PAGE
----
being passed around and

circulated on the Internet as

the speech was going out was

saying, "We're going to put the

banks under a stress test."

Indicated that they didn't have

a really good understanding of

the impact of their words on

the population. At the same

time am I write right in sthaig

any of the banks that want this

Government money will have to

pass a stress test? Yes, that

goes almost without saying that

we need transparency and

accountability for the capital

injections into the banks. But

to make that the centre piece,

to make that the very first

point in the document,

certainly fails the good

communications test. So when do

you think we will get good

communications? When do you

think we will get real detail

about how this is going to

work? I've been very helpful.

The Obama campaign was very

smoothly run, very competently

ex cuted. We and we expected to

same level of competence

yesterday and I think that they

will learn quickly from their

mistake and when they get the

details we will see them. James

Angel, many thanks for your analysis. Thank you for asking

me. Back to our top story and

the Commonwealth Bank's result

which was fairly well received

by the market, with attention

focussed on the outlook for bad

debts, CEO Ralph Norris says

while some businesses are

struggling and arrears in

consumer lend ing are creeping

up, there's no evidence of

systemic deterioration. I spoke

to CBA chief Ralph Norris

earlier. Are well flagged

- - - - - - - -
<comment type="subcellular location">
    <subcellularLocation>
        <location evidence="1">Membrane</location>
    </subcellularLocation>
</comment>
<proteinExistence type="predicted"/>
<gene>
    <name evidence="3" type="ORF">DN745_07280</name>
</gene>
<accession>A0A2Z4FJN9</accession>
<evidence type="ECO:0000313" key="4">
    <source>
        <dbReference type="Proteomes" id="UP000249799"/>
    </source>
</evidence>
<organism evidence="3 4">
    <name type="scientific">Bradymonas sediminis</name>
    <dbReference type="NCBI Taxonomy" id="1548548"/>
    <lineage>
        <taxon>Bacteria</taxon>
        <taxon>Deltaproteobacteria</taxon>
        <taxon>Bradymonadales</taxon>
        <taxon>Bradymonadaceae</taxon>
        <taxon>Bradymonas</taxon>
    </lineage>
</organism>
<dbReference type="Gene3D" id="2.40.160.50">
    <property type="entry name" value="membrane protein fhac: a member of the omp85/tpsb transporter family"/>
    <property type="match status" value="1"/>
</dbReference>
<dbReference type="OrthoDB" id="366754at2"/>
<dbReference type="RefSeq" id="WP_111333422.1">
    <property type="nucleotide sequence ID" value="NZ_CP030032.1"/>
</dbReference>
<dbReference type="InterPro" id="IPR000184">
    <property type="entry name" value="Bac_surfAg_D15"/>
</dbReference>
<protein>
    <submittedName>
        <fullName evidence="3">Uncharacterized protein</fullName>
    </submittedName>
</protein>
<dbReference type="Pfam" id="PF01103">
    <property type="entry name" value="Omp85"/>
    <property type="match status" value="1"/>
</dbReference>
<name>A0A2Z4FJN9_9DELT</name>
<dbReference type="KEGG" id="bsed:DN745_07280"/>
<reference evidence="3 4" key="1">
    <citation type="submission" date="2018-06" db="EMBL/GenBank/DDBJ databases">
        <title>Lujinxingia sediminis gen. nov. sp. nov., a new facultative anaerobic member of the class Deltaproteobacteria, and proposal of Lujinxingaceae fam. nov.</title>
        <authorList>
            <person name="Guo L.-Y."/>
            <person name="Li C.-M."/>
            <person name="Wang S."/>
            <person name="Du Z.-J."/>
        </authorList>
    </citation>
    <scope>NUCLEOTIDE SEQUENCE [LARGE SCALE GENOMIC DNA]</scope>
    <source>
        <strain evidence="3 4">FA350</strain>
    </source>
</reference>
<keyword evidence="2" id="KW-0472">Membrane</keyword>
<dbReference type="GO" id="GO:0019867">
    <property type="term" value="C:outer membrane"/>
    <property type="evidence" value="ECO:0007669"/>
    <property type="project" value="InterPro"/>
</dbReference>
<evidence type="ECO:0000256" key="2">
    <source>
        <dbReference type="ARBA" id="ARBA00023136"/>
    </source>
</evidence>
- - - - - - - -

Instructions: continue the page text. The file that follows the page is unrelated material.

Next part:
profit result, no dividend

increase in the first time in

16 years. Is it possible that

for the full year sharehold ers

could be look at a quutd in

diffend? The cut is always an a

ternive but certainly we

flagged the fact that while we

are maintaining the current dividend for the interim there

is no guarantee that we will

maintain the final diff debd at

last year's level tha. Is

really precautiony advice

because we don't know exact ly

how the full year is going to

pan out. So, therefore, it is

really a mat over caution. A

plat ore f caution but, give

wren the uncertainty, there

would be a pretty high risk,

there will be a cut? It's all

around uncertainty. Underlying businesses performing very

well. Our bank ing bnces are

performing better than they've

performed at a long time. So

from that perspective I am

quite confident that the

underlying performance of the

business will be strong. It

will really be a case of where

we end up with loan impairment